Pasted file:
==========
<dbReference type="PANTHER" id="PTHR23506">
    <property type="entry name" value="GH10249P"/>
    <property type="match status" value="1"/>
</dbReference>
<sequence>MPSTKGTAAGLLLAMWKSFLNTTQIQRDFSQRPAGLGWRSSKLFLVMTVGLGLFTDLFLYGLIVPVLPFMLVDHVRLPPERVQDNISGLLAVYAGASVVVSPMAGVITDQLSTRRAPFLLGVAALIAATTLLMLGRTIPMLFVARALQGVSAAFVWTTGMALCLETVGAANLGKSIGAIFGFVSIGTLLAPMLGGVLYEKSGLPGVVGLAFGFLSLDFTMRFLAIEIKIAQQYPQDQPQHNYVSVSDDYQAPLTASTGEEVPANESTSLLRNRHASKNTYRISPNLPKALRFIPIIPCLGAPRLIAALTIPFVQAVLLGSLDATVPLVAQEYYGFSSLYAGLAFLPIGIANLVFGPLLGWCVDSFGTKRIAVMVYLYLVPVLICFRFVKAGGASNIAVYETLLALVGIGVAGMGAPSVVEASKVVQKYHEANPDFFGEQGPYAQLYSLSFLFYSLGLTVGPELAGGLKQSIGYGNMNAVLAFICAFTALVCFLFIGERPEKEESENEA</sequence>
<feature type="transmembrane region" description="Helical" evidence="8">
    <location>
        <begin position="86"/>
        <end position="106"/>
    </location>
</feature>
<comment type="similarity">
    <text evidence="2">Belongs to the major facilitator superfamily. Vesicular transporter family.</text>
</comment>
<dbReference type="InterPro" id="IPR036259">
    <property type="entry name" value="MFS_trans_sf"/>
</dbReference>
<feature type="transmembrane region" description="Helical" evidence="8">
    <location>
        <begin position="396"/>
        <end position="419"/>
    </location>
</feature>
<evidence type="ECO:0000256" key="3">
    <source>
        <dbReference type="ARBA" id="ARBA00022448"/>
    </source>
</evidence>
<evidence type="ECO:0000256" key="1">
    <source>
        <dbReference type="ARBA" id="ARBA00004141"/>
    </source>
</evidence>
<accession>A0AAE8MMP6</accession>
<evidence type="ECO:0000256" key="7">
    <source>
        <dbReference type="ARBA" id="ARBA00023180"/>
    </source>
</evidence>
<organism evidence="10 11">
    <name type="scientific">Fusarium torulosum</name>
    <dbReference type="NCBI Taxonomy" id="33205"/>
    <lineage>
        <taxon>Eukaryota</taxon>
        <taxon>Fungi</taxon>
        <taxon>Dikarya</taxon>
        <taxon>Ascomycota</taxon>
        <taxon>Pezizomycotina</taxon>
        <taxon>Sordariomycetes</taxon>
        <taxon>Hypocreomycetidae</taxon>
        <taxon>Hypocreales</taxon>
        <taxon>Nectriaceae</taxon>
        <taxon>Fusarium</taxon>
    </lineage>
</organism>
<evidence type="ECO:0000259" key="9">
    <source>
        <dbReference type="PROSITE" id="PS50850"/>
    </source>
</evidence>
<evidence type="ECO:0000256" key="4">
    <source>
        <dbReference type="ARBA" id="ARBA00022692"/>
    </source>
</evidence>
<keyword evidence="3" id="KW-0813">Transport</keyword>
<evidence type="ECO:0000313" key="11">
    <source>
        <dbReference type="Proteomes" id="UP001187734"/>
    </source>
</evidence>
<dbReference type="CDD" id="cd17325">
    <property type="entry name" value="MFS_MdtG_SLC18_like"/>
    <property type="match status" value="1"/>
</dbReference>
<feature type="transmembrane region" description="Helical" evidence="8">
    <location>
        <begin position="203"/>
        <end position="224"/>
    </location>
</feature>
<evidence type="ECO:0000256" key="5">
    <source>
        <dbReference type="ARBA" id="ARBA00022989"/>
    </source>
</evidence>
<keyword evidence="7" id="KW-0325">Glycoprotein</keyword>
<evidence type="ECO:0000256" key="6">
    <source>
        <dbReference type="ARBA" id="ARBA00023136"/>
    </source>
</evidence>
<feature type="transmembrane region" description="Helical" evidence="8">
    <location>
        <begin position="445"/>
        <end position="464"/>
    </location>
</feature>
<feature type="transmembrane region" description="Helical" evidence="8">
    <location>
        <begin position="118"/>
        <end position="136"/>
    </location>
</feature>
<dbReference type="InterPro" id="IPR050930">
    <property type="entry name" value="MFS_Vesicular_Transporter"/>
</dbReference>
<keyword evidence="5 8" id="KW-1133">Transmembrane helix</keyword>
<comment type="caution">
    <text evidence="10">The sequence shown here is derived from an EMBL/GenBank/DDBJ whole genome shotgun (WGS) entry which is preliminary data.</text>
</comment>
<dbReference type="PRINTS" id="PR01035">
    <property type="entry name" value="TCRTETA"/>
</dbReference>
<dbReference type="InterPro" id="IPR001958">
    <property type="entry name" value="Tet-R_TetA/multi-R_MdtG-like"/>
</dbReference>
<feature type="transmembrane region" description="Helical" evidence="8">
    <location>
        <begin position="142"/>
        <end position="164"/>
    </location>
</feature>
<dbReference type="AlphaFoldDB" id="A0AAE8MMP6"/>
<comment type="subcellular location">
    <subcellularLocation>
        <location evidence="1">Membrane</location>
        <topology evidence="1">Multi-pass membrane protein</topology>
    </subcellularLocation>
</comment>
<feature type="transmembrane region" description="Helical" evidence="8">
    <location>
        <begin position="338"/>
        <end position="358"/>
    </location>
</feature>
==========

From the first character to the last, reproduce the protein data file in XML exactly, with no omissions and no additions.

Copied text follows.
<dbReference type="PANTHER" id="PTHR23506">
    <property type="entry name" value="GH10249P"/>
    <property type="match status" value="1"/>
</dbReference>
<sequence>MPSTKGTAAGLLLAMWKSFLNTTQIQRDFSQRPAGLGWRSSKLFLVMTVGLGLFTDLFLYGLIVPVLPFMLVDHVRLPPERVQDNISGLLAVYAGASVVVSPMAGVITDQLSTRRAPFLLGVAALIAATTLLMLGRTIPMLFVARALQGVSAAFVWTTGMALCLETVGAANLGKSIGAIFGFVSIGTLLAPMLGGVLYEKSGLPGVVGLAFGFLSLDFTMRFLAIEIKIAQQYPQDQPQHNYVSVSDDYQAPLTASTGEEVPANESTSLLRNRHASKNTYRISPNLPKALRFIPIIPCLGAPRLIAALTIPFVQAVLLGSLDATVPLVAQEYYGFSSLYAGLAFLPIGIANLVFGPLLGWCVDSFGTKRIAVMVYLYLVPVLICFRFVKAGGASNIAVYETLLALVGIGVAGMGAPSVVEASKVVQKYHEANPDFFGEQGPYAQLYSLSFLFYSLGLTVGPELAGGLKQSIGYGNMNAVLAFICAFTALVCFLFIGERPEKEESENEA</sequence>
<feature type="transmembrane region" description="Helical" evidence="8">
    <location>
        <begin position="86"/>
        <end position="106"/>
    </location>
</feature>
<comment type="similarity">
    <text evidence="2">Belongs to the major facilitator superfamily. Vesicular transporter family.</text>
</comment>
<dbReference type="InterPro" id="IPR036259">
    <property type="entry name" value="MFS_trans_sf"/>
</dbReference>
<feature type="transmembrane region" description="Helical" evidence="8">
    <location>
        <begin position="396"/>
        <end position="419"/>
    </location>
</feature>
<evidence type="ECO:0000256" key="3">
    <source>
        <dbReference type="ARBA" id="ARBA00022448"/>
    </source>
</evidence>
<evidence type="ECO:0000256" key="1">
    <source>
        <dbReference type="ARBA" id="ARBA00004141"/>
    </source>
</evidence>
<accession>A0AAE8MMP6</accession>
<evidence type="ECO:0000256" key="7">
    <source>
        <dbReference type="ARBA" id="ARBA00023180"/>
    </source>
</evidence>
<organism evidence="10 11">
    <name type="scientific">Fusarium torulosum</name>
    <dbReference type="NCBI Taxonomy" id="33205"/>
    <lineage>
        <taxon>Eukaryota</taxon>
        <taxon>Fungi</taxon>
        <taxon>Dikarya</taxon>
        <taxon>Ascomycota</taxon>
        <taxon>Pezizomycotina</taxon>
        <taxon>Sordariomycetes</taxon>
        <taxon>Hypocreomycetidae</taxon>
        <taxon>Hypocreales</taxon>
        <taxon>Nectriaceae</taxon>
        <taxon>Fusarium</taxon>
    </lineage>
</organism>
<evidence type="ECO:0000259" key="9">
    <source>
        <dbReference type="PROSITE" id="PS50850"/>
    </source>
</evidence>
<evidence type="ECO:0000256" key="4">
    <source>
        <dbReference type="ARBA" id="ARBA00022692"/>
    </source>
</evidence>
<keyword evidence="3" id="KW-0813">Transport</keyword>
<evidence type="ECO:0000313" key="11">
    <source>
        <dbReference type="Proteomes" id="UP001187734"/>
    </source>
</evidence>
<dbReference type="CDD" id="cd17325">
    <property type="entry name" value="MFS_MdtG_SLC18_like"/>
    <property type="match status" value="1"/>
</dbReference>
<feature type="transmembrane region" description="Helical" evidence="8">
    <location>
        <begin position="203"/>
        <end position="224"/>
    </location>
</feature>
<evidence type="ECO:0000256" key="5">
    <source>
        <dbReference type="ARBA" id="ARBA00022989"/>
    </source>
</evidence>
<keyword evidence="7" id="KW-0325">Glycoprotein</keyword>
<evidence type="ECO:0000256" key="6">
    <source>
        <dbReference type="ARBA" id="ARBA00023136"/>
    </source>
</evidence>
<feature type="transmembrane region" description="Helical" evidence="8">
    <location>
        <begin position="445"/>
        <end position="464"/>
    </location>
</feature>
<feature type="transmembrane region" description="Helical" evidence="8">
    <location>
        <begin position="118"/>
        <end position="136"/>
    </location>
</feature>
<dbReference type="InterPro" id="IPR050930">
    <property type="entry name" value="MFS_Vesicular_Transporter"/>
</dbReference>
<keyword evidence="5 8" id="KW-1133">Transmembrane helix</keyword>
<comment type="caution">
    <text evidence="10">The sequence shown here is derived from an EMBL/GenBank/DDBJ whole genome shotgun (WGS) entry which is preliminary data.</text>
</comment>
<dbReference type="PRINTS" id="PR01035">
    <property type="entry name" value="TCRTETA"/>
</dbReference>
<dbReference type="InterPro" id="IPR001958">
    <property type="entry name" value="Tet-R_TetA/multi-R_MdtG-like"/>
</dbReference>
<feature type="transmembrane region" description="Helical" evidence="8">
    <location>
        <begin position="142"/>
        <end position="164"/>
    </location>
</feature>
<dbReference type="AlphaFoldDB" id="A0AAE8MMP6"/>
<comment type="subcellular location">
    <subcellularLocation>
        <location evidence="1">Membrane</location>
        <topology evidence="1">Multi-pass membrane protein</topology>
    </subcellularLocation>
</comment>
<feature type="transmembrane region" description="Helical" evidence="8">
    <location>
        <begin position="338"/>
        <end position="358"/>
    </location>
</feature>